Roman Baths backfilled to prevent further damage

Conservation work by Heritage Malta sees layers of protective material shield the Għajn Tuffieħa Roman Baths from deterioration

Roman baths: Backfilling the floor in the room next to the latrine (Photo: Heritage Malta)
Roman baths: Backfilling the floor in the room next to the latrine (Photo: Heritage Malta)

The Roman Baths at Għajn Tuffieħa have been backfilled with protective materials to conserve them, in the first ever intervention of its kind by Heritage Malta.

Structures on site provide shelter from sun and rain, however they offer no protection against heat, wind and water seeping beneath.

Heritage Malta said that besides erosion caused by the elements, along the years, damage has also been caused by small animals foraging in the area, plant roots, and people’s footsteps albeit the site is not open to the public except occasionally.

To preserve the site in its current state and slow down the deterioration process, Heritage Malta decided to backfill the area temporarily. This will provide a similar environment to that where it lay for some 2,000 years prior to its discovery.

Backfilling the mosaic floor in the changing room (Photo: Heritage Malta)
Backfilling the mosaic floor in the changing room (Photo: Heritage Malta)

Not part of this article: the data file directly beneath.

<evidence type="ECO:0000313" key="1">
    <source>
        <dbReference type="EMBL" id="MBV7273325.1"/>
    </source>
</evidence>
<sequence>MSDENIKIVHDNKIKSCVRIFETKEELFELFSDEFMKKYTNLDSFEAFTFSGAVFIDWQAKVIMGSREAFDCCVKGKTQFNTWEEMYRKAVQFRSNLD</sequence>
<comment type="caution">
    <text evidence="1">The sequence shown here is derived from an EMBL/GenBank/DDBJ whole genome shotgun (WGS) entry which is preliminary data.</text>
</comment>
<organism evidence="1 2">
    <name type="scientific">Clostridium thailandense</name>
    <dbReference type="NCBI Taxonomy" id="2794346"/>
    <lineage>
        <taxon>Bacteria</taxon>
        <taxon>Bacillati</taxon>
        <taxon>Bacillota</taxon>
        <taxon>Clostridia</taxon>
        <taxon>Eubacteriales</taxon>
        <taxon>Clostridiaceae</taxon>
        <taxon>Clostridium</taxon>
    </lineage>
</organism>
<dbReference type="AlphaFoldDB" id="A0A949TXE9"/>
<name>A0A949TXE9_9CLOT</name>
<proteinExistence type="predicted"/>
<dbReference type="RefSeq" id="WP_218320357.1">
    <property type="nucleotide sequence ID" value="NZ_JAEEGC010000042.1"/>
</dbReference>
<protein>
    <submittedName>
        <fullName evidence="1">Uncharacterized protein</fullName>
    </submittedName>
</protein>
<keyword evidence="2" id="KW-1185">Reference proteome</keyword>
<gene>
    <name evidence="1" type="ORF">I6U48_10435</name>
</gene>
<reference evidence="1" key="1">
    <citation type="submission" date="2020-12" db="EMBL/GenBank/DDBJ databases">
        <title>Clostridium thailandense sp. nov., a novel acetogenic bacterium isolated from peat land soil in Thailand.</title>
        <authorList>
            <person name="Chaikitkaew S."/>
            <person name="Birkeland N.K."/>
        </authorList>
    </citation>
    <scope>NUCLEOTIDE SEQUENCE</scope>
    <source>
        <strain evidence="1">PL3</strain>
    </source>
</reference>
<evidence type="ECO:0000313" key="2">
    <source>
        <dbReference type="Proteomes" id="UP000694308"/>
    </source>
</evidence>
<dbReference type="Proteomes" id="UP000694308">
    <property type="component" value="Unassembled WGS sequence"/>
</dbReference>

Plans for the conservation of the Roman Baths have been drafted for quite some time. Two years ago, as a precautionary measure, a trial was conducted by backfilling a small area on site, devoid of Roman mosaic, with the same materials used in the latest intervention. 

A detailed analysis of the site prior to the intervention led to emergency conservation works. These included consolidation, plastering of cracks and plant removal.

Detached mosaic pieces were put back in place so as not to be lost and so as to recreate the pattern. Every step was documented, including 3D modelling by Heritage Malta’s archaeologists. 

Heritage Malta said that the stratigraphy employed in the site’s backfilling is recognisable and reversible, enabling future archaeologists and conservator-restorers to distinguish the materials from the original site. Both local and imported materials were used. These were separated from the original surface and from each other through the use of geotextile. 

The Għajn Tuffieħa Roman Baths were discovered by accident in 1929, when workers were digging a trench to supply nearby fields with fresh water from a natural spring in the area.

They informed Sir Temi Zammit, the Museums Director at the time, who excavated the site in 1929 and 1930 and who believed that the bathing complex dates back to the first or second century after Christ. 

The complex, whose location was probably chosen in order to fully exploit the natural source of water in the vicinity, consists of pools and chambers. One of the chambers was kept warm and is, in fact, elevated, resting on a number of arches where fire would heat up the water. 

Heritage Malta’s Chief Executive Officer, Noel Zammit, said that this is a clear and practical example of how the national agency for cultural heritage gives a future to the nation’s past.

“The current situation was not allowing the site to be preserved properly, leading us to decide to deprive ourselves of it in order to enable future generations to enjoy it instead. We cannot retrieve what has been lost from the site with the passage of time, but we can prevent further losses,” he said.